A servant leader, Taylor, was named by The National Diversity Council as one of the Top 100 Diversity Officers in the country in 2021. He features among Oklahoma's Most Admired CEOs and maintains key leadership roles with the Executive Advisory Board for The Shingo Institute "The Nobel Prize of Operations" and The Association of Manufacturing Excellence (AME); two world-leading organizations for operational excellence, business development, and cultural learning.  He is also an Independent Director for the M-D Building Products Board, a proud American manufacturer of quality products since 1920.

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Allie Krasinski

Marketing Coordinator

Allie is currently completing a degree in marketing with a certificate in entrepreneurship at the University of Georgia. She got her social media start through an internship with Shred, a personal training app, and she’s been hooked ever since. She works to optimize our following base while assisting the team with content creation, influencer outreach and other marketing endeavors. Allie can’t wait to keep growing alongside Supply Chain Now.

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Lori Sofian

Marketing Coordinator

Lori is currently completing a degree in marketing with an emphasis in digital marketing at the University of Georgia. When she’s not supporting the marketing efforts at Supply Chain Now, you can find her at music festivals – or working toward her dream goal of a fashion career. Lori is involved in many extracurricular activities and appreciates all the learning experiences UGA has brought her.

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Jada Carson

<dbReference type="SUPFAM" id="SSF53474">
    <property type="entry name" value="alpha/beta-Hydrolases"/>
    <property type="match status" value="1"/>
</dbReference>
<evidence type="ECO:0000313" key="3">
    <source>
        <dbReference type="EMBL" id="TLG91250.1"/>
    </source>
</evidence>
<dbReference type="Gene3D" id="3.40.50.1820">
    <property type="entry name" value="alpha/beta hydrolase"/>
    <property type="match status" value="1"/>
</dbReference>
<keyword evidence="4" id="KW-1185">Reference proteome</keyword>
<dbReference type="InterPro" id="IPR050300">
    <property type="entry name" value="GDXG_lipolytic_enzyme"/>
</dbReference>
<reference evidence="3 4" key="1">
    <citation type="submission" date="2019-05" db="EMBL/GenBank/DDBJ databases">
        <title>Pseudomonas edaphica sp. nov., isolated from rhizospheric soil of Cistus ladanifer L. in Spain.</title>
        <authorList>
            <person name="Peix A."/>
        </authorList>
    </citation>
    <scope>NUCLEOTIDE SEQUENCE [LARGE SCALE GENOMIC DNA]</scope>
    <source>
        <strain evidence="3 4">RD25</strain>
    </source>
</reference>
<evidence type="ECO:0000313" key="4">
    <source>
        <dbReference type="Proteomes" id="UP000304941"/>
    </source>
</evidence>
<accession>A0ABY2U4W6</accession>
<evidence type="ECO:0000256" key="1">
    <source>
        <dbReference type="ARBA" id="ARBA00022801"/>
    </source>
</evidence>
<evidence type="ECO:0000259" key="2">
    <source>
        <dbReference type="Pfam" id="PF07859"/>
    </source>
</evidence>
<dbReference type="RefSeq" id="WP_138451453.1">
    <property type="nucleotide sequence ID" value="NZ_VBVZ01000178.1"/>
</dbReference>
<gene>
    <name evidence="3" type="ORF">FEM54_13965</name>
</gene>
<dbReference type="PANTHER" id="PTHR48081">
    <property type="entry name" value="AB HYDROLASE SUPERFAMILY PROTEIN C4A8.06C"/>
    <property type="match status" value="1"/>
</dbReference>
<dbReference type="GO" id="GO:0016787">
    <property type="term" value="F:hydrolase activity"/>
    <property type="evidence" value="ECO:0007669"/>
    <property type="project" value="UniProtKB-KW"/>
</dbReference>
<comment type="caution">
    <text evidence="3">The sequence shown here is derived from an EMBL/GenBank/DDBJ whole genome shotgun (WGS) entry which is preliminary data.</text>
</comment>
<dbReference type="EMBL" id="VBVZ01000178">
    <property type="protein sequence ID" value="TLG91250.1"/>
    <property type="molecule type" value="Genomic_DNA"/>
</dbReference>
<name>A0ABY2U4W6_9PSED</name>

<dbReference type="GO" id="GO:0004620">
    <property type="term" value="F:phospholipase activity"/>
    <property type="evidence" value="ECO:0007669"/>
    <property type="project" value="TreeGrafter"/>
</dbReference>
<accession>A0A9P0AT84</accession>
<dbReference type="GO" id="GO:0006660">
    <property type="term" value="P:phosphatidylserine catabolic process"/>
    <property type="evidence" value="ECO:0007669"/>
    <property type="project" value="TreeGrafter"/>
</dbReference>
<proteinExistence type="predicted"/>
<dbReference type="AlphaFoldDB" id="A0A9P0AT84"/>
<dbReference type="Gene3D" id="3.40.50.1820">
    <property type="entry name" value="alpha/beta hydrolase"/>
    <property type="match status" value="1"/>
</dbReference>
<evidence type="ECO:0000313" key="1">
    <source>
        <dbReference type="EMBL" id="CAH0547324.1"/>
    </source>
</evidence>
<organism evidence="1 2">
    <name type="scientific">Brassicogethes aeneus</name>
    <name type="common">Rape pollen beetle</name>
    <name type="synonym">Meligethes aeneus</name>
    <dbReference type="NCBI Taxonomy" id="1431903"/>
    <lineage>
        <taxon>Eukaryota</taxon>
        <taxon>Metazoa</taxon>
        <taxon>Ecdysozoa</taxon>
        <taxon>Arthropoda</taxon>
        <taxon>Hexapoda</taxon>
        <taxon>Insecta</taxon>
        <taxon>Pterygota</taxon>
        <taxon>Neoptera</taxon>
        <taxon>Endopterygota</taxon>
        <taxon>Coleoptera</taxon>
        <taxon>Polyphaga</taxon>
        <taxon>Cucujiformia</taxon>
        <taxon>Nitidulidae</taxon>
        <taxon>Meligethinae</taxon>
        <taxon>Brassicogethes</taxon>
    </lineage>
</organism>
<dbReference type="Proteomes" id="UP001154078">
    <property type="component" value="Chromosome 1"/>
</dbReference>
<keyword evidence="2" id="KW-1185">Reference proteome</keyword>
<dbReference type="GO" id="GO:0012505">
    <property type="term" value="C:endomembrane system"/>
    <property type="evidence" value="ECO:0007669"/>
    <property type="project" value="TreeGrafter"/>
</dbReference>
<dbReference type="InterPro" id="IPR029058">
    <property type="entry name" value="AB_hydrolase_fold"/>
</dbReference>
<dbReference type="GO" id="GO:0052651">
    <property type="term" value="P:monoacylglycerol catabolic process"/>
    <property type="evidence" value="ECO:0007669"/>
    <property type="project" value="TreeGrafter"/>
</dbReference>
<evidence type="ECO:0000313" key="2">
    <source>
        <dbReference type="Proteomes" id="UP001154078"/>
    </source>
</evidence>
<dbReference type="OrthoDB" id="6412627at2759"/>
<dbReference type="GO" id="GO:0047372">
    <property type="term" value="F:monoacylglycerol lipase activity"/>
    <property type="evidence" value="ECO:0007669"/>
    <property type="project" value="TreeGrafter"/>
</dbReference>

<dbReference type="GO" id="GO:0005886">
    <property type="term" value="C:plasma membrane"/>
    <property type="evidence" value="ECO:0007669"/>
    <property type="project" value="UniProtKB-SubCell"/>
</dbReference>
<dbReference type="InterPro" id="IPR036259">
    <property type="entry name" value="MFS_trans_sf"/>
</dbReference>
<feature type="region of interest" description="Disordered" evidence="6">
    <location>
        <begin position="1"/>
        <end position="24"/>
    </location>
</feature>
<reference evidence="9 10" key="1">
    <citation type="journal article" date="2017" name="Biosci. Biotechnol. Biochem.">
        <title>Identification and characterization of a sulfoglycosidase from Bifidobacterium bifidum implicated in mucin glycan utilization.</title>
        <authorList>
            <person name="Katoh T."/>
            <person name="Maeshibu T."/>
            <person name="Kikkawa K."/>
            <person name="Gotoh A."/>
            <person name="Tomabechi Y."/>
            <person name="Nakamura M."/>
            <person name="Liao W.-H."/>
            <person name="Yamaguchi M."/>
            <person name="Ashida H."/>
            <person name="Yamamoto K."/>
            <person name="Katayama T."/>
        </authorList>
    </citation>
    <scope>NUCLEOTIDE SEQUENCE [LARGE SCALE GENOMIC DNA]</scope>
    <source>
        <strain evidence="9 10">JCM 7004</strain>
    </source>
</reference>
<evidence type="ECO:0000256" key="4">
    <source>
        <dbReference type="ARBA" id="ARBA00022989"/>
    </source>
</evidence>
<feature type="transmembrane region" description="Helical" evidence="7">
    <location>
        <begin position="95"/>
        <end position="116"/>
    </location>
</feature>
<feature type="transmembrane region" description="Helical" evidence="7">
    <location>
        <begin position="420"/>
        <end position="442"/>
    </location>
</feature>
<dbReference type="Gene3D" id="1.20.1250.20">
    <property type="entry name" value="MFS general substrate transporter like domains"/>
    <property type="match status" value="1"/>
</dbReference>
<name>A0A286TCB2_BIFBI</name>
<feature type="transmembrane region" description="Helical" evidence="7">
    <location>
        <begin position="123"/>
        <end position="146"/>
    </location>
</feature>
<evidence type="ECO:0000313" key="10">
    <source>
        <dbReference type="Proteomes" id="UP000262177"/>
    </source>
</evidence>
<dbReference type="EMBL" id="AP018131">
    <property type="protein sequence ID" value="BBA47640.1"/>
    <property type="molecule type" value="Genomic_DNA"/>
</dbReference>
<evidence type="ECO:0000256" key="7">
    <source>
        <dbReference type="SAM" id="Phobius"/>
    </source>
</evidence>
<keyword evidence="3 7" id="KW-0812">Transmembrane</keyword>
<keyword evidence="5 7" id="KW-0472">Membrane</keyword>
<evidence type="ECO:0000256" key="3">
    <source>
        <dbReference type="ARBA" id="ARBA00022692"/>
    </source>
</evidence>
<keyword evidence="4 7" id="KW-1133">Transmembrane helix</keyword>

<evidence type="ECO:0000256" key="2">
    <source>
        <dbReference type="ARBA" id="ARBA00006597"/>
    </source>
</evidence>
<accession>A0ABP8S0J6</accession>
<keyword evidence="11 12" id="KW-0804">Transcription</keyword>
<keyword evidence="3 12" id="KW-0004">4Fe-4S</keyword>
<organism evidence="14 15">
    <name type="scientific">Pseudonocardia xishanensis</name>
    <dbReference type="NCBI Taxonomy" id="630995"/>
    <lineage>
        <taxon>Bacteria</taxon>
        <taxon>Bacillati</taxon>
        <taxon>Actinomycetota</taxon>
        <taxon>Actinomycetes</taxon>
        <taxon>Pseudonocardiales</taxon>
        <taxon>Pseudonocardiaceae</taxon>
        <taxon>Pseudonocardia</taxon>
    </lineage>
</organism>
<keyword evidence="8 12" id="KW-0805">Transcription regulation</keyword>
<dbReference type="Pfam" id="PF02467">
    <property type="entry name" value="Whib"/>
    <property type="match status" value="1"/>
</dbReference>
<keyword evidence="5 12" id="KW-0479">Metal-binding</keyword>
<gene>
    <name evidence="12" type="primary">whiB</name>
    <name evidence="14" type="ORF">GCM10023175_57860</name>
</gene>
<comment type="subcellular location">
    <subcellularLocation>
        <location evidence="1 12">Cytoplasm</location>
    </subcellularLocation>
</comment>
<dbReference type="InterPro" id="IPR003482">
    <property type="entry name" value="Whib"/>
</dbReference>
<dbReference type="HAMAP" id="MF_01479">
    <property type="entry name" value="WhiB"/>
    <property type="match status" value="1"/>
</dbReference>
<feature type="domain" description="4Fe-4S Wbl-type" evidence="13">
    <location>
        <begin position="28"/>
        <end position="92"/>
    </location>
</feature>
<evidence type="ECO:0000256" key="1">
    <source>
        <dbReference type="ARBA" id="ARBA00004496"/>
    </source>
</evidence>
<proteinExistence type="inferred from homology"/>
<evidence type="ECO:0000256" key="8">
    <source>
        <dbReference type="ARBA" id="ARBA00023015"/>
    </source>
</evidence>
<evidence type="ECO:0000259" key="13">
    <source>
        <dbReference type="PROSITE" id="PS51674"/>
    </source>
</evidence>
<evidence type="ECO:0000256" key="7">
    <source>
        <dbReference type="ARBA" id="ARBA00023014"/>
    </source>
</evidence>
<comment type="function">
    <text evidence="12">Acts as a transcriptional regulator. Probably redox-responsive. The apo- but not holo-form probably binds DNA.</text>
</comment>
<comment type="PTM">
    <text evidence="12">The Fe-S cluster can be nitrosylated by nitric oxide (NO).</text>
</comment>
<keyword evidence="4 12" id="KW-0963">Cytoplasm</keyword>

Marketing Coordinator

Jada is a recent graduate of Old Dominion University, having earned her Bachelor of Science degree in Communications with a media studies concentration and marketing minor. Jada got her start producing content at 16 years old, while attending a radio and broadcasting journalism program in high school, and hasn't looked back!  She is an asset to the Supply Chain Now team as a media specialist, podcast and media producer, and production coordinator.  Outside of Supply Chain Now, Jada is a big Lakers fan, and also a music journalist and enthusiast.

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Ben Harris

Host

Ben Harris is the Director of Supply Chain Ecosystem Expansion for the Metro Atlanta Chamber. Ben comes to the Metro Atlanta Chamber after serving as Senior Manager, Market Development for Manhattan Associates. There, Ben was responsible for developing Manhattan’s sales pipeline and overall Americas supply chain marketing strategy. Ben oversaw market positioning, messaging and campaign execution to build awareness and drive new pipeline growth. Prior to joining Manhattan, Ben spent four years with the Georgia Department of Economic Development’s Center of Innovation for Logistics where he played a key role in establishing the Center as a go-to industry resource for information, support, partnership building, and investment development. Additionally, he became a key SME for all logistics and supply chain-focused projects. Ben began his career at Page International, Inc. where he drove continuous improvement in complex global supply chain operations for a wide variety of businesses and Fortune 500 companies. An APICS Certified Supply Chain Professional (CSCP), Ben holds an Executive Master’s degree in Business Administration (EMBA) and bachelor’s degree in International Business (BBA) from the Terry College at the University of Georgia.